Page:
1. When a woman is given an EDD, she often get very attached to the date, planning maternity leave, relatives’ visits and more with the expectation that they will have a baby on or before that day. She might get worried if she hasn’t had any symptoms of labor coming up to that date. Some moms get frustrated if another pregnant mom due after them “goes first”. Tying your hopes on a particular day adds stress to what should be a fun time of anticipation.
2. Since you might not know for sure the date of conception, it’s hard to know exactly when 40 weeks is. Even if you know the date of ovulation, conception can be off by several days, and if you had a longer or unpredictable cycle, it could be a very different number. So, your due date might be 40 weeks into the pregnancy, or, it might not!
3. Some medical professionals want to induce at or before 40 weeks. There are several medical reasons for induction; it can be a life-saving procedure! But when you’re inducing because you’re at 39 weeks and “uncomfortable”, might not be a great reason. As mentioned in #3, you really can’t be 100% sure if you’re at 39 weeks on the dot, and earlier inductions can mean greater risk of complications or greater chance of a failed induction. Why not let your baby “cook” as long as he or she needs to, regardless of the calendar day?
4. Our society seems to be moving toward the impression that there is something wrong if you go past your EDD – even the term “late” implies that you’re not doing it right! The truth is that some babies need a little more time on the inside. Babies born at 41 weeks are not late, they’re right on time for them! Pressure to not “go late” increases stress, which can actually make it harder to go into labor.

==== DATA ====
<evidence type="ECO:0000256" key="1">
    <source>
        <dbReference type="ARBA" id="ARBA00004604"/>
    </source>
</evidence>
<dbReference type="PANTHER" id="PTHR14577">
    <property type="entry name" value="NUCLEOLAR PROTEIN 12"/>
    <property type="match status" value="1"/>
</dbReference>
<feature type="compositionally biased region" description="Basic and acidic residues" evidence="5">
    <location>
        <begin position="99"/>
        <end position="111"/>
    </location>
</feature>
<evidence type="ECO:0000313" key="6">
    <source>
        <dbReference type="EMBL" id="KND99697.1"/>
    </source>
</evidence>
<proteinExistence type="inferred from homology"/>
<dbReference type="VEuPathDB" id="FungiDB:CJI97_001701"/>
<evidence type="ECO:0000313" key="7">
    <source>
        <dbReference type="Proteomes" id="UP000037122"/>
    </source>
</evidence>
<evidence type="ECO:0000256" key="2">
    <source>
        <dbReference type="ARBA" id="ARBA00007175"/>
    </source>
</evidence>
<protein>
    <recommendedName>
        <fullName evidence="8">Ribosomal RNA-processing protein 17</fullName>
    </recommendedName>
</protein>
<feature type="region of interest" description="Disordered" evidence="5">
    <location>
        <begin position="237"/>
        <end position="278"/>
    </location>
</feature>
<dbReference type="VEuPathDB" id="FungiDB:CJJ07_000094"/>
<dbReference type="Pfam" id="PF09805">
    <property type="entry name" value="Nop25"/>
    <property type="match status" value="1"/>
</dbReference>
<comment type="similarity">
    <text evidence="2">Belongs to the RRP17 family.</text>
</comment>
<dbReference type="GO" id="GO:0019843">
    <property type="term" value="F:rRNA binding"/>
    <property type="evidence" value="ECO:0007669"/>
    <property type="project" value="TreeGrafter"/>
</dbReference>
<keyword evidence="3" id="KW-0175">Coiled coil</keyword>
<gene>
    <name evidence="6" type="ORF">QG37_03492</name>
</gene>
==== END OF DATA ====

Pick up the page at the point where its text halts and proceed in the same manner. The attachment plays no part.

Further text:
5. Fear of having a big baby definitely contributes to the concerns of going “past due”, but babies come in all sizes, even at 40 or 41 weeks. Also, a normal baby size is between 6 and 10 pounds, so a 9 pound baby isn’t a health risk or scary scenario. Ina May Gaskin points out in her book “Spiritual Midwifery” that larger babies tend to have faster labors in her experience, so a “big baby” might be a blessing after all!
EDDs are great for knowing the best time to do certain types of testing, for figuring out what trimester you’re in, and for scheduling your doula! They help with ensuring that the baby is developing properly and help catch medical issues early, so we’re certainly not against having an estimated due date. However, we would love for healthcare providers to give an estimated due window – like, “early June” or even just “November”. Even if your doctor or midwife doesn’t give you a window, you might want to share your due date that way to help cut down on the pressure to have the baby by a certain day. Remind yourself that the “E” is for “estimated”, not “exact” and enjoy every day of your pregnancy!